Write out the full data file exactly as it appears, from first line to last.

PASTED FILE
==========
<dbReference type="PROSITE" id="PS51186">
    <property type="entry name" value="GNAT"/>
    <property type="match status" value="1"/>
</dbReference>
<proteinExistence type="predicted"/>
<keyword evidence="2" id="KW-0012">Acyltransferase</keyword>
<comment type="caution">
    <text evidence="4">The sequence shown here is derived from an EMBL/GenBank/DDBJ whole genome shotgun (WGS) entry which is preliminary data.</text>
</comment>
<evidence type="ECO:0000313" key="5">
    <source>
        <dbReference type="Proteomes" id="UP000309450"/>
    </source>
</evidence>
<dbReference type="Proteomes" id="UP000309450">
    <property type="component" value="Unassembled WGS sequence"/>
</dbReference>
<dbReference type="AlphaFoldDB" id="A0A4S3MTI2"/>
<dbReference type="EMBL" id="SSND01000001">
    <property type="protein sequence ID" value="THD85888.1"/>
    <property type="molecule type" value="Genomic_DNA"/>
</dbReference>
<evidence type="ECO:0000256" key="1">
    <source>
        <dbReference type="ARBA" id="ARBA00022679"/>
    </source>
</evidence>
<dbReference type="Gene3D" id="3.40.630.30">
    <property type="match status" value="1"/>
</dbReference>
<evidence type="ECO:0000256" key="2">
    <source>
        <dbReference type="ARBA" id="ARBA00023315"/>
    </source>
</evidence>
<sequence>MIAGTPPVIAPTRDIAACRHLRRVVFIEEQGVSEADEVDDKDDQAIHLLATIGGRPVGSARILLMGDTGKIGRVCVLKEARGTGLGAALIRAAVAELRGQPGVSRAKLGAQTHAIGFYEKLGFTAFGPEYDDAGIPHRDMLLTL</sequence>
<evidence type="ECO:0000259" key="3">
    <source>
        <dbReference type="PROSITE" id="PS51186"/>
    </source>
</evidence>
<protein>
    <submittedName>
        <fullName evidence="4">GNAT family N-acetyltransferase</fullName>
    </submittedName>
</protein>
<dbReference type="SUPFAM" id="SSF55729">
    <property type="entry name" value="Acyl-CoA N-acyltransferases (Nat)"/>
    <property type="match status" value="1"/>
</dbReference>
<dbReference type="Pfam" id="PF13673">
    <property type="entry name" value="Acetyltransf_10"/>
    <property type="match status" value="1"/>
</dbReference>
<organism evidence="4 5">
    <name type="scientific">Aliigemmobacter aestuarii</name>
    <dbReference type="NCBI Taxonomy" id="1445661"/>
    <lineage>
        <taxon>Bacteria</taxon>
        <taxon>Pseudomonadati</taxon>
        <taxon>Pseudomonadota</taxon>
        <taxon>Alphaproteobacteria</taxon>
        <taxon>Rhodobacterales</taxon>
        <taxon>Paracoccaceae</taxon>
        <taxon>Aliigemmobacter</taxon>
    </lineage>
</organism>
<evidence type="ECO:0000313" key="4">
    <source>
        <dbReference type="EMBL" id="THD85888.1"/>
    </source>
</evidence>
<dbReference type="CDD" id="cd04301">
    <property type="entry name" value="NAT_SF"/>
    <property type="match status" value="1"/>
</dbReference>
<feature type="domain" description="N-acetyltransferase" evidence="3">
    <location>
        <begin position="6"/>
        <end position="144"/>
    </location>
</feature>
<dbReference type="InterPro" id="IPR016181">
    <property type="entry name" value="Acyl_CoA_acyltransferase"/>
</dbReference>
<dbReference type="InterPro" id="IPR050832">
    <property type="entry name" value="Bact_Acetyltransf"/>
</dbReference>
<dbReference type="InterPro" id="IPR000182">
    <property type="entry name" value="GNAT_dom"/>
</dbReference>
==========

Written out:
<dbReference type="PROSITE" id="PS51186">
    <property type="entry name" value="GNAT"/>
    <property type="match status" value="1"/>
</dbReference>
<proteinExistence type="predicted"/>
<keyword evidence="2" id="KW-0012">Acyltransferase</keyword>
<comment type="caution">
    <text evidence="4">The sequence shown here is derived from an EMBL/GenBank/DDBJ whole genome shotgun (WGS) entry which is preliminary data.</text>
</comment>
<evidence type="ECO:0000313" key="5">
    <source>
        <dbReference type="Proteomes" id="UP000309450"/>
    </source>
</evidence>
<dbReference type="Proteomes" id="UP000309450">
    <property type="component" value="Unassembled WGS sequence"/>
</dbReference>
<dbReference type="AlphaFoldDB" id="A0A4S3MTI2"/>
<dbReference type="EMBL" id="SSND01000001">
    <property type="protein sequence ID" value="THD85888.1"/>
    <property type="molecule type" value="Genomic_DNA"/>
</dbReference>
<evidence type="ECO:0000256" key="1">
    <source>
        <dbReference type="ARBA" id="ARBA00022679"/>
    </source>
</evidence>
<dbReference type="Gene3D" id="3.40.630.30">
    <property type="match status" value="1"/>
</dbReference>
<evidence type="ECO:0000256" key="2">
    <source>
        <dbReference type="ARBA" id="ARBA00023315"/>
    </source>
</evidence>
<sequence>MIAGTPPVIAPTRDIAACRHLRRVVFIEEQGVSEADEVDDKDDQAIHLLATIGGRPVGSARILLMGDTGKIGRVCVLKEARGTGLGAALIRAAVAELRGQPGVSRAKLGAQTHAIGFYEKLGFTAFGPEYDDAGIPHRDMLLTL</sequence>
<evidence type="ECO:0000259" key="3">
    <source>
        <dbReference type="PROSITE" id="PS51186"/>
    </source>
</evidence>
<protein>
    <submittedName>
        <fullName evidence="4">GNAT family N-acetyltransferase</fullName>
    </submittedName>
</protein>
<dbReference type="SUPFAM" id="SSF55729">
    <property type="entry name" value="Acyl-CoA N-acyltransferases (Nat)"/>
    <property type="match status" value="1"/>
</dbReference>
<dbReference type="Pfam" id="PF13673">
    <property type="entry name" value="Acetyltransf_10"/>
    <property type="match status" value="1"/>
</dbReference>
<organism evidence="4 5">
    <name type="scientific">Aliigemmobacter aestuarii</name>
    <dbReference type="NCBI Taxonomy" id="1445661"/>
    <lineage>
        <taxon>Bacteria</taxon>
        <taxon>Pseudomonadati</taxon>
        <taxon>Pseudomonadota</taxon>
        <taxon>Alphaproteobacteria</taxon>
        <taxon>Rhodobacterales</taxon>
        <taxon>Paracoccaceae</taxon>
        <taxon>Aliigemmobacter</taxon>
    </lineage>
</organism>
<evidence type="ECO:0000313" key="4">
    <source>
        <dbReference type="EMBL" id="THD85888.1"/>
    </source>
</evidence>
<dbReference type="CDD" id="cd04301">
    <property type="entry name" value="NAT_SF"/>
    <property type="match status" value="1"/>
</dbReference>
<feature type="domain" description="N-acetyltransferase" evidence="3">
    <location>
        <begin position="6"/>
        <end position="144"/>
    </location>
</feature>
<dbReference type="InterPro" id="IPR016181">
    <property type="entry name" value="Acyl_CoA_acyltransferase"/>
</dbReference>
<dbReference type="InterPro" id="IPR050832">
    <property type="entry name" value="Bact_Acetyltransf"/>
</dbReference>
<dbReference type="InterPro" id="IPR000182">
    <property type="entry name" value="GNAT_dom"/>
</dbReference>